MADEx: A System for Detecting Medications, Adverse Drug Events, and Their Relations from Clinical Notes
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Early detection of adverse drug events (ADEs) from electronic health records is an important, challenging task to support pharmacovigilance and drug safety surveillance. A well-known challenge to use clinical text for detection of ADEs is that much of the detailed information is documented in a narrative manner. Clinical natural language processing (NLP) is the key technology to extract information from unstructured clinical text.
We present a machine learning-based clinical NLP system—MADEx—for detecting medications, ADEs, and their relations from clinical notes.
We developed a recurrent neural network (RNN) model using a long short-term memory (LSTM) strategy for clinical name entity recognition (NER) and compared it with baseline conditional random fields (CRFs). We also developed a modified training strategy for the RNN, which outperformed the widely used early stop strategy. For relation extraction, we compared support vector machines (SVMs) and random forests on single-sentence relations and cross-sentence relations. In addition, we developed an integrated pipeline to extract entities and relations together by combining RNNs and SVMs.
MADEx achieved the top-three best performances (F1 score of 0.8233) for clinical NER in the 2018 Medication and Adverse Drug Events (MADE1.0) challenge. The post-challenge evaluation showed that the relation extraction module and integrated pipeline (identify entity and relation together) of MADEx are comparable with the best systems developed in this challenge.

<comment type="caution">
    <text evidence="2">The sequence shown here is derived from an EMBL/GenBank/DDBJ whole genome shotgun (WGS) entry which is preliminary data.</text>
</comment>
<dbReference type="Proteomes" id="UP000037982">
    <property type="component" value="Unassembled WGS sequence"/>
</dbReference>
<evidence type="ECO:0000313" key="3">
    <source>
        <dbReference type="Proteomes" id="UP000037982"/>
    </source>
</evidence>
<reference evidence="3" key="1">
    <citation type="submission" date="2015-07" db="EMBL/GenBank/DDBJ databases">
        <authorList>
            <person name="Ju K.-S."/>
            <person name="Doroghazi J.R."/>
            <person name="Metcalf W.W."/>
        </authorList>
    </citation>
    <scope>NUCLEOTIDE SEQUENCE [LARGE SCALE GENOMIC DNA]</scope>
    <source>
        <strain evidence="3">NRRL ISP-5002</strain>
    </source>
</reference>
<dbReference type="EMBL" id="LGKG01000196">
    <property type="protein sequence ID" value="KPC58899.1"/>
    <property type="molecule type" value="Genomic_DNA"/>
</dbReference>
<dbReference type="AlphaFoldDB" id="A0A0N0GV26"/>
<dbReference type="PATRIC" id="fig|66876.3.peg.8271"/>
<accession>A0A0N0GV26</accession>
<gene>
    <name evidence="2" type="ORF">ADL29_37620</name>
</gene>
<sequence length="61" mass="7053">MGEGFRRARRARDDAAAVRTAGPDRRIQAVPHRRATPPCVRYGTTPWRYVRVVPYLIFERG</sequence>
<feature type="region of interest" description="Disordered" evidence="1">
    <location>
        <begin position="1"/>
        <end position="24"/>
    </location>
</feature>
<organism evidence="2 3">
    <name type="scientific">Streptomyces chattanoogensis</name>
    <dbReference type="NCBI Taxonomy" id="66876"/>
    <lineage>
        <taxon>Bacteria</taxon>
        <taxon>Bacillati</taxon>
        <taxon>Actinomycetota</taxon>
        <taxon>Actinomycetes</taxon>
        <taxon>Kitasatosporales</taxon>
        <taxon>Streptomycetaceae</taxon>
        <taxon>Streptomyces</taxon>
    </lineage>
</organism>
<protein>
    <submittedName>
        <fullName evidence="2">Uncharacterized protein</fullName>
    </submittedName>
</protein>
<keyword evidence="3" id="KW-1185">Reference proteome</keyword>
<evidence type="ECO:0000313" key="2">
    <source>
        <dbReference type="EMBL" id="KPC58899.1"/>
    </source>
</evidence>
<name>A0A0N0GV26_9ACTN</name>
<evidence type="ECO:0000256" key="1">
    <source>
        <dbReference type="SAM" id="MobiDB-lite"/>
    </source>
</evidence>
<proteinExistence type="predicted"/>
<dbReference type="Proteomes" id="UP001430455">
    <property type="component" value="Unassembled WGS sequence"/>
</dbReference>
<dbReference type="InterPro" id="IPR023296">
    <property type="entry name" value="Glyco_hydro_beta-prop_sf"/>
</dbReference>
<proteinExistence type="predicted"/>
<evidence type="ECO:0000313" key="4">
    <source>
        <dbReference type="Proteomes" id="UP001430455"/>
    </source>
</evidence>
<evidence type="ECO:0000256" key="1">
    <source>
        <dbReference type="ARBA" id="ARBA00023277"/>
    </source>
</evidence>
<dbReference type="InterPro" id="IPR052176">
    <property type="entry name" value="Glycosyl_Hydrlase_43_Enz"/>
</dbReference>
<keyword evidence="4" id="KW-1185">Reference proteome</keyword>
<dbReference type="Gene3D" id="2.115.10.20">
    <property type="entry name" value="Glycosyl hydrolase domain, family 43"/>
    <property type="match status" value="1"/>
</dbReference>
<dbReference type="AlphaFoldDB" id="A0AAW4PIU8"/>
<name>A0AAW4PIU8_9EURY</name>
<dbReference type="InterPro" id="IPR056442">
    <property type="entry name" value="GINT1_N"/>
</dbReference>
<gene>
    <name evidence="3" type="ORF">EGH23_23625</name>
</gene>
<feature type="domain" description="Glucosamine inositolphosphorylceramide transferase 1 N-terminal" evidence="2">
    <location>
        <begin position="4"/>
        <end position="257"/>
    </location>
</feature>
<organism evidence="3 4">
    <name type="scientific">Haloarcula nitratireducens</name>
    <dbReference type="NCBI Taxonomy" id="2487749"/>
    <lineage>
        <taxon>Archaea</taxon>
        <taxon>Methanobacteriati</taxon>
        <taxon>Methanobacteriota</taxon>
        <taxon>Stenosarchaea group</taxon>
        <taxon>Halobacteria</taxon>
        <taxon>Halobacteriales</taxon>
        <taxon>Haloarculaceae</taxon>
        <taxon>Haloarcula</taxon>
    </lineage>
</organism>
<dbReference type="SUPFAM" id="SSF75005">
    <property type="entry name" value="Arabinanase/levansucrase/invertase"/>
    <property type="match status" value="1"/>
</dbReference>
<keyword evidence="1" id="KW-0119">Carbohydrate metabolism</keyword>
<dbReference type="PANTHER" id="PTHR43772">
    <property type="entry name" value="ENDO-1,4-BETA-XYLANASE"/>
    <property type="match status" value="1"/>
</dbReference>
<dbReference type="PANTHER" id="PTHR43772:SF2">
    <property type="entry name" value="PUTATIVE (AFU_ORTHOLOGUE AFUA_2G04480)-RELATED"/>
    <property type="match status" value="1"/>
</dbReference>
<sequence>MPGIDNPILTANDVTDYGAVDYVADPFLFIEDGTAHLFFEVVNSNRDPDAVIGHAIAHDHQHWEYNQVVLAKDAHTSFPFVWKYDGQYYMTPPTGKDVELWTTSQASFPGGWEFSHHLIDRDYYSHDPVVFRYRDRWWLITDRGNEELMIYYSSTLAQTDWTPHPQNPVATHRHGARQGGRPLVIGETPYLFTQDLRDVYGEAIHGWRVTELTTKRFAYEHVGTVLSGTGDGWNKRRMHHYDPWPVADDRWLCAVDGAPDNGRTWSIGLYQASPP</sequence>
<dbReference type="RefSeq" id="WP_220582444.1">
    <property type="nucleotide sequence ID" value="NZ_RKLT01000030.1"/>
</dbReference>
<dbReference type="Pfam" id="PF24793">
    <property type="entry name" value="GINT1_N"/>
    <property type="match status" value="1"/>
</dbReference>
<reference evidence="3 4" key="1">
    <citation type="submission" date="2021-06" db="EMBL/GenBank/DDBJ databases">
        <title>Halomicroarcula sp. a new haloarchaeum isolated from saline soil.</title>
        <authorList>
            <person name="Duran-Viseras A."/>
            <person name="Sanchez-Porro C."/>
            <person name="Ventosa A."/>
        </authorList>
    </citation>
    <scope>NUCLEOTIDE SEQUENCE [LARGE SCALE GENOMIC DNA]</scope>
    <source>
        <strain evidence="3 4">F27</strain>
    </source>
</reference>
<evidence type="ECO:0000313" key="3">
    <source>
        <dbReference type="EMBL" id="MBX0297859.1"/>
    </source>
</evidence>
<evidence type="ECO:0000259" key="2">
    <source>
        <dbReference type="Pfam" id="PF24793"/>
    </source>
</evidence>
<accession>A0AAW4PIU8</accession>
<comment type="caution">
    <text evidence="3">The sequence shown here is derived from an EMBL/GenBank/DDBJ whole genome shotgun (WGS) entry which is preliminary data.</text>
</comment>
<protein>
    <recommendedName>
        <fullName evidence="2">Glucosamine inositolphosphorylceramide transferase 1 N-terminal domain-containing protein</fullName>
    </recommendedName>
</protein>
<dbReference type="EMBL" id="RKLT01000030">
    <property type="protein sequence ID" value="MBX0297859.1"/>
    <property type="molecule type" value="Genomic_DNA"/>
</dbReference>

This study demonstrated the efficiency of deep learning methods for automatic extraction of medications, ADEs, and their relations from clinical text to support pharmacovigilance and drug safety surveillance.
The authors would like to thank the organizers who provided the annotated corpus and word embeddings for this challenge, and gratefully acknowledge the support of the NVIDIA Corporation with the donation of the GPUs used for this research. The authors would also like to thank the anonymous reviewers for their helpful feedback.
Compliance with Ethical Standards
This study was supported in part by the University of Florida Clinical and Translational Science Institute, which is funded by the National Institutes of Health (NIH) National Center for Advancing Translational Sciences under award number UL1TR001427, and the OneFlorida Clinical Research Consortium, which is funded by the Patient-Centered Outcomes Research Institute (PCORI) under award number CDRN-1501-26692. The content is solely the responsibility of the authors and does not necessarily represent the official views of the NIH.
Conflict of Interest
Xi Yang, Jiang Bian, Yan Gong, William R. Hogan, and Yonghui Wu have no conflicts of interest to declare that are directly relevant to the contents of this study.
This study utilized de-identified clinical notes provided by the University of Massachusetts Medical School through the MADE1.0 challenge, and was approved by the University of Florida Institutional Review Board.
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